|Project by KnickKnack||posted 1196 days ago||4716 views||51 times favorited||7 comments|
“Clamp” has been on my list for a very long time. Having surfed here for solutions, and on the internet in general, the “main” problem seems always to be how to attach the “business end” that you’re going to tighten up in such a way that it doesn’t “walk”.
Finally I came up with a solution, which I present here. There are also some “interesting” design decisions I made during construction – I’ll explain my reasoning.
But first up – I’m indebted to these projects…
dakremer's The shopmade clamp's secrets revealed!!
mikeberry's wooden clamp
I’ll skip the month’s worth of staring into space – the first picture shows the “business end”, put together thus…
It’s an 8mm x 100mm bolt, sitting in a recess, with a washer, and a plywood piece glued on top. Do not be tempted to make this fit tightly – you want some slop in this mechanism – just as the ones in the retail shops have. The deeper you make the hole, the more “slop” there is. You probably want to file the screw slots from the head to reduce the amount of cutting it’ll do on the washer. I’ve used beech and ply, but anything will do. Once it’s glued together you have the magic mechanism.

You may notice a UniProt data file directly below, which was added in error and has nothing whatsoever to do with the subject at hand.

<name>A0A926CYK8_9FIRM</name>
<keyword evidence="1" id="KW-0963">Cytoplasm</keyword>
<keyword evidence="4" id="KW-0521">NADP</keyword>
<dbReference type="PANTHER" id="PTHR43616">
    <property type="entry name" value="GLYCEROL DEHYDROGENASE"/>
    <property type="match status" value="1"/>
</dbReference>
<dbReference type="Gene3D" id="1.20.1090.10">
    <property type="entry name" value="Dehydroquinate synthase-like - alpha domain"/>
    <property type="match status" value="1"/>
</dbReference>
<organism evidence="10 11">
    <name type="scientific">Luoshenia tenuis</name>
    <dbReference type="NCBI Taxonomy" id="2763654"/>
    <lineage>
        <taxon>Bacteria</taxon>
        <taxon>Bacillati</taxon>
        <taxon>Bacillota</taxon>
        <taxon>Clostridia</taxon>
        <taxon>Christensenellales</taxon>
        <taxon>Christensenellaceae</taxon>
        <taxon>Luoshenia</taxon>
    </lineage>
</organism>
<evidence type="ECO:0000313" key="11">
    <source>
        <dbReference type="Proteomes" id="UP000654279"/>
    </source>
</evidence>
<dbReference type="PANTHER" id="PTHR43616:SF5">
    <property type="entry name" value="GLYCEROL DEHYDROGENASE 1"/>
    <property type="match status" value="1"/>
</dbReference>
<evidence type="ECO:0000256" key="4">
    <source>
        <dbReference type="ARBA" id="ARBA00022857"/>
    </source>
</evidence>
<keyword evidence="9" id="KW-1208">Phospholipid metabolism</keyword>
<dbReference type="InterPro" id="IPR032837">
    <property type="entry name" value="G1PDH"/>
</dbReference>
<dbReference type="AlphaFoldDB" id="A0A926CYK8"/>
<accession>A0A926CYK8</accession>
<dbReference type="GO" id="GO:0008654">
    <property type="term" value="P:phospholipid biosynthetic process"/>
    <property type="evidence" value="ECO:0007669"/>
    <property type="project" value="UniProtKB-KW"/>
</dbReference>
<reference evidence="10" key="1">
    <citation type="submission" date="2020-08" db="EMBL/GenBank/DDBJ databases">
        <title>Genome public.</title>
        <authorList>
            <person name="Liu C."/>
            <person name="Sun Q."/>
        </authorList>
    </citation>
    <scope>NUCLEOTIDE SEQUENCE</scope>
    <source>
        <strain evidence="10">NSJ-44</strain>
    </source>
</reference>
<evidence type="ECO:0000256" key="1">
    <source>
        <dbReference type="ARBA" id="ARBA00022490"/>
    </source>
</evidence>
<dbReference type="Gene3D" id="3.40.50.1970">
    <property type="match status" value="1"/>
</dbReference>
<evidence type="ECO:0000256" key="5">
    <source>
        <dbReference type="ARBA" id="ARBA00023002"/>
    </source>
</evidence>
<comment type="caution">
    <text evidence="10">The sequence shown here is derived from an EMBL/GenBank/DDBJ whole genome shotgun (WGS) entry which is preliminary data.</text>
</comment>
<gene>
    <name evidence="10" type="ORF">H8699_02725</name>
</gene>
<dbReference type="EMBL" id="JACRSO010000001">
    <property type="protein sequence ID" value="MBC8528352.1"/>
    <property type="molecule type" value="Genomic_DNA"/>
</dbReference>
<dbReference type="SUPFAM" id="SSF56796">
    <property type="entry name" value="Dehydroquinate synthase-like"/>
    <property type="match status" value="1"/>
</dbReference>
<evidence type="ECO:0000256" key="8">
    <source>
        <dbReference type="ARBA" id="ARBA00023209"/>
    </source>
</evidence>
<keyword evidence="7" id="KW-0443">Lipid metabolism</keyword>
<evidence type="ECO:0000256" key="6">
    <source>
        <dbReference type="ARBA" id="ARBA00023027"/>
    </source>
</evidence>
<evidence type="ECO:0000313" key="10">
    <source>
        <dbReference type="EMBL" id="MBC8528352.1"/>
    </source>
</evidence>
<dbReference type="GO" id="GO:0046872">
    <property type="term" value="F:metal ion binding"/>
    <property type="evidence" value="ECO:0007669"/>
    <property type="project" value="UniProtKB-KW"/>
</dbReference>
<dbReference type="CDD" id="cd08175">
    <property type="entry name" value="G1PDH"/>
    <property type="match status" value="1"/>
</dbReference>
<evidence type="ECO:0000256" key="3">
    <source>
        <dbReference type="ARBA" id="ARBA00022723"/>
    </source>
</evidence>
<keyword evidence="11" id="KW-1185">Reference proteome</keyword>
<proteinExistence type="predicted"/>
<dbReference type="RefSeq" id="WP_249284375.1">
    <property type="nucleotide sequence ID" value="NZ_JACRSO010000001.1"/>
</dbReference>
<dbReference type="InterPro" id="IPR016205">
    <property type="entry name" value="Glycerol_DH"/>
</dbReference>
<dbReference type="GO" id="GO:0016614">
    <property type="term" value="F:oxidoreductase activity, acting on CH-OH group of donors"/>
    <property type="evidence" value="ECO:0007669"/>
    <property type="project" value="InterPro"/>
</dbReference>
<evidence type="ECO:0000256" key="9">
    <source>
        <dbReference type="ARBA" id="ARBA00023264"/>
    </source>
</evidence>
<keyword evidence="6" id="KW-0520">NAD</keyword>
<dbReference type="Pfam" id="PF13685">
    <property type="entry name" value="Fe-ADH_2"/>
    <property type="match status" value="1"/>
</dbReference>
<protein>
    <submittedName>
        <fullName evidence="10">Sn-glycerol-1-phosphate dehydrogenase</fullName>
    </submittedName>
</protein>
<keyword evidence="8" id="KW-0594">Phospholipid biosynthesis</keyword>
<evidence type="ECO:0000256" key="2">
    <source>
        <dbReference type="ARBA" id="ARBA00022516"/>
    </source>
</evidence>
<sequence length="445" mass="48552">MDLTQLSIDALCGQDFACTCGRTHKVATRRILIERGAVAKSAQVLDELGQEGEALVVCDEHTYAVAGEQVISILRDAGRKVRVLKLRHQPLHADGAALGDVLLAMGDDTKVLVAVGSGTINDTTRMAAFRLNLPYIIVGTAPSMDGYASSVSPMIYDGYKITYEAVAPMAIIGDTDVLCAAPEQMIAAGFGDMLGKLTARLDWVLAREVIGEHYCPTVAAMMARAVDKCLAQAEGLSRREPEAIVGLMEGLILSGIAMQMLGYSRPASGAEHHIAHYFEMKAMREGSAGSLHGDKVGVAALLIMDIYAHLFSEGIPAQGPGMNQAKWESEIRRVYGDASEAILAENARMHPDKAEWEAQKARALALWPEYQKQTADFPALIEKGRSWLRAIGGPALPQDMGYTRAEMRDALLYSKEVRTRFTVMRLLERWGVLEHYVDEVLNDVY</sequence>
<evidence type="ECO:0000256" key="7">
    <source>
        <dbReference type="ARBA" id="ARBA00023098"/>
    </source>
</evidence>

You can even make several – it’s simply bolted into the rest of the mechanism so you could, for example, make one with a very sharp point, or with a rubber face, or whatever.
- You want to start with a snug slot the width of your clamp rail. Well, in fact, this isn’t quite true, but it’s a good place to start. In fact, I think there’s an argument for inclining it very slightly the other way. It doesn’t, in fact, have to be perpendicular – as long as the hole you eventually make through it is parallel to the clamp rail – all is good.
- You need to position and angle the “extra slot” such that the distance between the diagonals is greater than the width of the clamp rail (the disgusting pink bit below)...
Most clamps that I’ve seen in this style have one end fixed – it’s glued to the end. I decided not to do this, but rather use the same “tilt and slide” technique for the “fixed” end too. Why?
Having made just 2 “tilt and slide” blocks, I can use them on a clamp rail of any size. I can make a few short clamp rails, and a few long (or very very long) ones, and as long as they are the same width – ie they are snug on the “tilt and slide” blocks, I can use those same blocks. I also figured that there would be time when the length of the clamp rail would get in the way – then I can just slip everything up.
Note also, that I can simply reverse the blocks and I have a “push it apart” clamp for free…
I went for a “propellor” style twist knob. Firstly, note that this component is removable, so I’m not committed to this. But it seemed an easier thing to tighten up than the traditional circular knob.
The complete schematic for the clamping mechanism looks like this…
I realise (and you will too looking at the pictures), that some of this isn’t great woodworking, but, as you can see in the last picture, it works. I daresay I’ll make some improvements when I start using it in anger, and I’ll keep you posted.
I hope someone finds this useful.
If you need further information, have comments, thoughts, suggestions for improvements etc etc, please feel free.
-- "Do not speak – unless it improves on silence." --- "Following the rules and protecting the regulations is binding oneself without rope."